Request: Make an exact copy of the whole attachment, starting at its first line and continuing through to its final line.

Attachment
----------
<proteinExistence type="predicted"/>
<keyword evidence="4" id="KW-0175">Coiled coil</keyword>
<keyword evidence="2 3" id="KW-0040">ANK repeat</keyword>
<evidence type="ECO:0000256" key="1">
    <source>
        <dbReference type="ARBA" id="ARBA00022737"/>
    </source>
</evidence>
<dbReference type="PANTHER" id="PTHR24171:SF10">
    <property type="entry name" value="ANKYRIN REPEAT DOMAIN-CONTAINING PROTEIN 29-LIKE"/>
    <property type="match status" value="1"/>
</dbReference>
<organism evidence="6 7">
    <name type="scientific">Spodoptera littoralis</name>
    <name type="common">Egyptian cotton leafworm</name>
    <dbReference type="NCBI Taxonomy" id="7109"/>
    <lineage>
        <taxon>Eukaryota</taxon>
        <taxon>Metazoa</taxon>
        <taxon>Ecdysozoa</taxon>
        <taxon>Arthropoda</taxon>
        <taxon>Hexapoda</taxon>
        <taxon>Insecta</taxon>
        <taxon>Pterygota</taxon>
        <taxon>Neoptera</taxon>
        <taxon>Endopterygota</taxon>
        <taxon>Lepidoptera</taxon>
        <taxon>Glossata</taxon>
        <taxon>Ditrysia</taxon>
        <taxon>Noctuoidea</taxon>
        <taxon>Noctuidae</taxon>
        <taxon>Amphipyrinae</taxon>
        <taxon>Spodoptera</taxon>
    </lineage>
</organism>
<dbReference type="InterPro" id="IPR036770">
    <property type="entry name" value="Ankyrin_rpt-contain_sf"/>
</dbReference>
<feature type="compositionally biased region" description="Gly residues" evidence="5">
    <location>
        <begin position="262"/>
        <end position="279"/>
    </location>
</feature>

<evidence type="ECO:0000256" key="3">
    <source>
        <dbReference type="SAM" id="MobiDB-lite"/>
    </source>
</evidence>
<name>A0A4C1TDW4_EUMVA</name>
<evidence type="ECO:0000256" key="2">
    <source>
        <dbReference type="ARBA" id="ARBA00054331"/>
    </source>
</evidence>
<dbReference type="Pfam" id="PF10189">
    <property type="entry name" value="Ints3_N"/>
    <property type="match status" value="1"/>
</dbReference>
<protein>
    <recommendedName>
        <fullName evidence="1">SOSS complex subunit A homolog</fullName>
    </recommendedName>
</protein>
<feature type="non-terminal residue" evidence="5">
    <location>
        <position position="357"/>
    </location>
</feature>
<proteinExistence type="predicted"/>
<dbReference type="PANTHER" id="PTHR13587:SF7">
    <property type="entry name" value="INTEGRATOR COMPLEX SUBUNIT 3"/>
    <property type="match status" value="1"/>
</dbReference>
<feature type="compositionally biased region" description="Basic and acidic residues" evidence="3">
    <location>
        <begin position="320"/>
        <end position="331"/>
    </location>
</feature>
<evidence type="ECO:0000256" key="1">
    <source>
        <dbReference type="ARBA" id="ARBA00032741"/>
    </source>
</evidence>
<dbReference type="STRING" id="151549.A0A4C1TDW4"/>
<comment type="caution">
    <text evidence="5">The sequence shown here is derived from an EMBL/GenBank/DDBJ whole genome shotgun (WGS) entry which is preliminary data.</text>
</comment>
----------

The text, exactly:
<proteinExistence type="predicted"/>
<keyword evidence="4" id="KW-0175">Coiled coil</keyword>
<keyword evidence="2 3" id="KW-0040">ANK repeat</keyword>
<evidence type="ECO:0000256" key="1">
    <source>
        <dbReference type="ARBA" id="ARBA00022737"/>
    </source>
</evidence>
<dbReference type="PANTHER" id="PTHR24171:SF10">
    <property type="entry name" value="ANKYRIN REPEAT DOMAIN-CONTAINING PROTEIN 29-LIKE"/>
    <property type="match status" value="1"/>
</dbReference>
<organism evidence="6 7">
    <name type="scientific">Spodoptera littoralis</name>
    <name type="common">Egyptian cotton leafworm</name>
    <dbReference type="NCBI Taxonomy" id="7109"/>
    <lineage>
        <taxon>Eukaryota</taxon>
        <taxon>Metazoa</taxon>
        <taxon>Ecdysozoa</taxon>
        <taxon>Arthropoda</taxon>
        <taxon>Hexapoda</taxon>
        <taxon>Insecta</taxon>
        <taxon>Pterygota</taxon>
        <taxon>Neoptera</taxon>
        <taxon>Endopterygota</taxon>
        <taxon>Lepidoptera</taxon>
        <taxon>Glossata</taxon>
        <taxon>Ditrysia</taxon>
        <taxon>Noctuoidea</taxon>
        <taxon>Noctuidae</taxon>
        <taxon>Amphipyrinae</taxon>
        <taxon>Spodoptera</taxon>
    </lineage>
</organism>
<dbReference type="InterPro" id="IPR036770">
    <property type="entry name" value="Ankyrin_rpt-contain_sf"/>
</dbReference>
<feature type="compositionally biased region" description="Gly residues" evidence="5">
    <location>
        <begin position="262"/>
        <end position="279"/>
    </location>
</feature>

<evidence type="ECO:0000256" key="3">
    <source>
        <dbReference type="SAM" id="MobiDB-lite"/>
    </source>
</evidence>
<name>A0A4C1TDW4_EUMVA</name>
<evidence type="ECO:0000256" key="2">
    <source>
        <dbReference type="ARBA" id="ARBA00054331"/>
    </source>
</evidence>
<dbReference type="Pfam" id="PF10189">
    <property type="entry name" value="Ints3_N"/>
    <property type="match status" value="1"/>
</dbReference>
<protein>
    <recommendedName>
        <fullName evidence="1">SOSS complex subunit A homolog</fullName>
    </recommendedName>
</protein>
<feature type="non-terminal residue" evidence="5">
    <location>
        <position position="357"/>
    </location>
</feature>
<proteinExistence type="predicted"/>
<dbReference type="PANTHER" id="PTHR13587:SF7">
    <property type="entry name" value="INTEGRATOR COMPLEX SUBUNIT 3"/>
    <property type="match status" value="1"/>
</dbReference>
<feature type="compositionally biased region" description="Basic and acidic residues" evidence="3">
    <location>
        <begin position="320"/>
        <end position="331"/>
    </location>
</feature>
<evidence type="ECO:0000256" key="1">
    <source>
        <dbReference type="ARBA" id="ARBA00032741"/>
    </source>
</evidence>
<dbReference type="STRING" id="151549.A0A4C1TDW4"/>
<comment type="caution">
    <text evidence="5">The sequence shown here is derived from an EMBL/GenBank/DDBJ whole genome shotgun (WGS) entry which is preliminary data.</text>
</comment>